Access Control Card Reader and Credential Vulnerability

Access Control Card Reader and Credential Vulnerability

Transition Access Control Proximity / Legacy Technology to High Frequency Credentials

The vulnerability of Proximity type card access credentials has been known for several years now. Proximity credentials are easily duplicatable with inexpensive, readily available cloning devices. Devices such as Flipper Zero, selling for less than $200 can easily clone existing proximity credentials and some of the more advanced, but not yet fully secured credential technologies. Other devices can be found on the internet for less than $20. The cloned credentials can allow unauthorized access to seemingly secure facilities.

TSG Security has advised clients to replace proximity credentials with more secure credential technologies. While there are many options for higher security credentials, many clients choose to use a high frequency credential, commonly referred to as Smart Card. Smart Cards are a preferred choice for many customers since the user experience is the same in that a card or fob is presented within a few inches of the card reader. Both readers are contactless and thus appear to have identical functionality to the user.

The advantage of high frequency credentials is that the card data can be secured through encryption and other methods. These additional security features have so far provided the intended security making it impossible or extremely expensive to duplicate the new higher security credentials. However, a potential exploit, known as a downgrade attack, has recently been reported and action may be required to maintain the security of access control systems.

Downgrade Attack Warning

The potential exploit stems from the use of legacy technologies on high frequency credential readers. Recent testing has demonstrated that where non-secure, legacy credential formats remain enabled on high frequency card readers, those less secure technologies can be duplicated and used to gain access.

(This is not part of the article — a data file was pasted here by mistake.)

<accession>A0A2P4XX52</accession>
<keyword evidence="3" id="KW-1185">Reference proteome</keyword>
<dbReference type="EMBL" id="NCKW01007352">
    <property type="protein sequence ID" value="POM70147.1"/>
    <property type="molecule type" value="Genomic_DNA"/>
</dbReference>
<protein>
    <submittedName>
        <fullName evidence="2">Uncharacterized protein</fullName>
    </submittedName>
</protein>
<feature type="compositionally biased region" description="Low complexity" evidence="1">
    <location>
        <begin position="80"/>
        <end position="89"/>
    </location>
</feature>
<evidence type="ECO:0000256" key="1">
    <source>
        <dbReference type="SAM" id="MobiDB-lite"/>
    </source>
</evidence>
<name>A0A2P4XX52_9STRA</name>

The exploit is made possible by allowing the reader to continue to read less secure technologies, like Proximity, after the transition to higher frequency has occurred. Reports from multiple sources show that the devices and service applications are now available that can read certain high frequency legacy credentials, in addition to Proximity, and encode it to a card and use it to gain access to legacy enabled readers exploiting the downgrade attack vulnerability.

Effectively, the attack uses the weakest link — an available path to low frequency or legacy technology to clone or attack the high security portion of the reader/credential system. The best way to protect your system is to disable the low frequency / legacy options on the reader. In some cases, this may require a firmware upgrade to each of the access control readers.


TSG Security recommends the following actions to address these potential vulnerabilities:

  1. If you are using proximity or other legacy credential technologies know that those credentials are highly susceptible to duplication. Consider additional layers of security for susceptible areas such as PIN codes.
  2. Continue efforts to eliminate the use of legacy credentials. Move to high frequency, high security credentials.
  3. Ensure that legacy technology has been disabled on card readers including iCLASS legacy, iCLASS SE, MIFARE Classic, HID Proximity, AWID proximity, HID Dorado Proximity, EM Proximity and CSN over HF credentials.

Feel free to contact TSG Security to discuss your options in more detail.

credential technology for access control

Posted on February 17, 2024. Categorized as .

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